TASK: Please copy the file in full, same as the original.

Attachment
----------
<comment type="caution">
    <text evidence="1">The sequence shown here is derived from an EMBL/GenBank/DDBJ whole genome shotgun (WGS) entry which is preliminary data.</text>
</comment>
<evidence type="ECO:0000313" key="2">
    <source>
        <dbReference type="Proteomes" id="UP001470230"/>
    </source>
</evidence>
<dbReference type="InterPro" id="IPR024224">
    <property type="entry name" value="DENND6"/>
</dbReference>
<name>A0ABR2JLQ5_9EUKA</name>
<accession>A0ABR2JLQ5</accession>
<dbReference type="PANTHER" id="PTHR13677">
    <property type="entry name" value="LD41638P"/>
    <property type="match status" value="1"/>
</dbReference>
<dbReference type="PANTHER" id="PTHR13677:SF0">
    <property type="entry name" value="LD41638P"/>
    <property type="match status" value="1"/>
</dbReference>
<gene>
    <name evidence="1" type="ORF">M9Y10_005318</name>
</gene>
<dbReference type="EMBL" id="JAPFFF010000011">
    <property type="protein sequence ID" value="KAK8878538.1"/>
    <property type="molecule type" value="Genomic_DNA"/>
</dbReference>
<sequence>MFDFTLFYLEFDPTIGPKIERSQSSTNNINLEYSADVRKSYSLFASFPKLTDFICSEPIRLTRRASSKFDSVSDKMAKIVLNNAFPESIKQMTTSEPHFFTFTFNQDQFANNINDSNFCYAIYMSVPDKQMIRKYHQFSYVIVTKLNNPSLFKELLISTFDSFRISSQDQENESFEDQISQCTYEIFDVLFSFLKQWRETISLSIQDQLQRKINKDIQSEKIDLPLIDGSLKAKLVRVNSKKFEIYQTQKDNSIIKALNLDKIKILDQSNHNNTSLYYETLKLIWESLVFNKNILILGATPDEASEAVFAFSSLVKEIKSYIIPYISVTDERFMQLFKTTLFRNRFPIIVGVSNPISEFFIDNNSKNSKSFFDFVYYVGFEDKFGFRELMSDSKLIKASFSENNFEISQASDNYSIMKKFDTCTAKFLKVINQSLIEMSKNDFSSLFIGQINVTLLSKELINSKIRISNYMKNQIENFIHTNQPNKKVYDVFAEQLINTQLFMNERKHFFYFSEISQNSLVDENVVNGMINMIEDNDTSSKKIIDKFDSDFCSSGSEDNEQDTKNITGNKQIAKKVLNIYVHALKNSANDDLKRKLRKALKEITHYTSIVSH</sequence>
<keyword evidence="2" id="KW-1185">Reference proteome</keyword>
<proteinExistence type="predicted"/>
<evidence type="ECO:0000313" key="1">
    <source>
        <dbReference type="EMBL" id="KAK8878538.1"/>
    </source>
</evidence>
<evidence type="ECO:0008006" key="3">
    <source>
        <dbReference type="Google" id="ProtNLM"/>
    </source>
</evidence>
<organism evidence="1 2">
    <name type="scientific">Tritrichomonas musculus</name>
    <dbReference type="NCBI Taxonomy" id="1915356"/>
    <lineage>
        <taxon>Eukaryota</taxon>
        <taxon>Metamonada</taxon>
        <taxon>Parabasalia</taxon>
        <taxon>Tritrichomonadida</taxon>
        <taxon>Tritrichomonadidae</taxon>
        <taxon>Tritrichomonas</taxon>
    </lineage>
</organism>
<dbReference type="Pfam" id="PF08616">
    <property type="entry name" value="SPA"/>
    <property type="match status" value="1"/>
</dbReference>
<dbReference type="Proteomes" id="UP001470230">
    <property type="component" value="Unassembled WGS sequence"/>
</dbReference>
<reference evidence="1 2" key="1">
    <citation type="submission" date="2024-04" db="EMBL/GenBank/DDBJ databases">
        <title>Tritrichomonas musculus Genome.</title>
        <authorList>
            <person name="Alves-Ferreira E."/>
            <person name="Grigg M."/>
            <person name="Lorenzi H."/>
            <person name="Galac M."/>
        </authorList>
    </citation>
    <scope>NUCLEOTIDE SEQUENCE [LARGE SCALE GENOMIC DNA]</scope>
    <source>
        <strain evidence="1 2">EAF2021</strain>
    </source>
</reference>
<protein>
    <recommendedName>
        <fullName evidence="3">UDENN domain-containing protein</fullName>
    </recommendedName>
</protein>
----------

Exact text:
<comment type="caution">
    <text evidence="1">The sequence shown here is derived from an EMBL/GenBank/DDBJ whole genome shotgun (WGS) entry which is preliminary data.</text>
</comment>
<evidence type="ECO:0000313" key="2">
    <source>
        <dbReference type="Proteomes" id="UP001470230"/>
    </source>
</evidence>
<dbReference type="InterPro" id="IPR024224">
    <property type="entry name" value="DENND6"/>
</dbReference>
<name>A0ABR2JLQ5_9EUKA</name>
<accession>A0ABR2JLQ5</accession>
<dbReference type="PANTHER" id="PTHR13677">
    <property type="entry name" value="LD41638P"/>
    <property type="match status" value="1"/>
</dbReference>
<dbReference type="PANTHER" id="PTHR13677:SF0">
    <property type="entry name" value="LD41638P"/>
    <property type="match status" value="1"/>
</dbReference>
<gene>
    <name evidence="1" type="ORF">M9Y10_005318</name>
</gene>
<dbReference type="EMBL" id="JAPFFF010000011">
    <property type="protein sequence ID" value="KAK8878538.1"/>
    <property type="molecule type" value="Genomic_DNA"/>
</dbReference>
<sequence>MFDFTLFYLEFDPTIGPKIERSQSSTNNINLEYSADVRKSYSLFASFPKLTDFICSEPIRLTRRASSKFDSVSDKMAKIVLNNAFPESIKQMTTSEPHFFTFTFNQDQFANNINDSNFCYAIYMSVPDKQMIRKYHQFSYVIVTKLNNPSLFKELLISTFDSFRISSQDQENESFEDQISQCTYEIFDVLFSFLKQWRETISLSIQDQLQRKINKDIQSEKIDLPLIDGSLKAKLVRVNSKKFEIYQTQKDNSIIKALNLDKIKILDQSNHNNTSLYYETLKLIWESLVFNKNILILGATPDEASEAVFAFSSLVKEIKSYIIPYISVTDERFMQLFKTTLFRNRFPIIVGVSNPISEFFIDNNSKNSKSFFDFVYYVGFEDKFGFRELMSDSKLIKASFSENNFEISQASDNYSIMKKFDTCTAKFLKVINQSLIEMSKNDFSSLFIGQINVTLLSKELINSKIRISNYMKNQIENFIHTNQPNKKVYDVFAEQLINTQLFMNERKHFFYFSEISQNSLVDENVVNGMINMIEDNDTSSKKIIDKFDSDFCSSGSEDNEQDTKNITGNKQIAKKVLNIYVHALKNSANDDLKRKLRKALKEITHYTSIVSH</sequence>
<keyword evidence="2" id="KW-1185">Reference proteome</keyword>
<proteinExistence type="predicted"/>
<evidence type="ECO:0000313" key="1">
    <source>
        <dbReference type="EMBL" id="KAK8878538.1"/>
    </source>
</evidence>
<evidence type="ECO:0008006" key="3">
    <source>
        <dbReference type="Google" id="ProtNLM"/>
    </source>
</evidence>
<organism evidence="1 2">
    <name type="scientific">Tritrichomonas musculus</name>
    <dbReference type="NCBI Taxonomy" id="1915356"/>
    <lineage>
        <taxon>Eukaryota</taxon>
        <taxon>Metamonada</taxon>
        <taxon>Parabasalia</taxon>
        <taxon>Tritrichomonadida</taxon>
        <taxon>Tritrichomonadidae</taxon>
        <taxon>Tritrichomonas</taxon>
    </lineage>
</organism>
<dbReference type="Pfam" id="PF08616">
    <property type="entry name" value="SPA"/>
    <property type="match status" value="1"/>
</dbReference>
<dbReference type="Proteomes" id="UP001470230">
    <property type="component" value="Unassembled WGS sequence"/>
</dbReference>
<reference evidence="1 2" key="1">
    <citation type="submission" date="2024-04" db="EMBL/GenBank/DDBJ databases">
        <title>Tritrichomonas musculus Genome.</title>
        <authorList>
            <person name="Alves-Ferreira E."/>
            <person name="Grigg M."/>
            <person name="Lorenzi H."/>
            <person name="Galac M."/>
        </authorList>
    </citation>
    <scope>NUCLEOTIDE SEQUENCE [LARGE SCALE GENOMIC DNA]</scope>
    <source>
        <strain evidence="1 2">EAF2021</strain>
    </source>
</reference>
<protein>
    <recommendedName>
        <fullName evidence="3">UDENN domain-containing protein</fullName>
    </recommendedName>
</protein>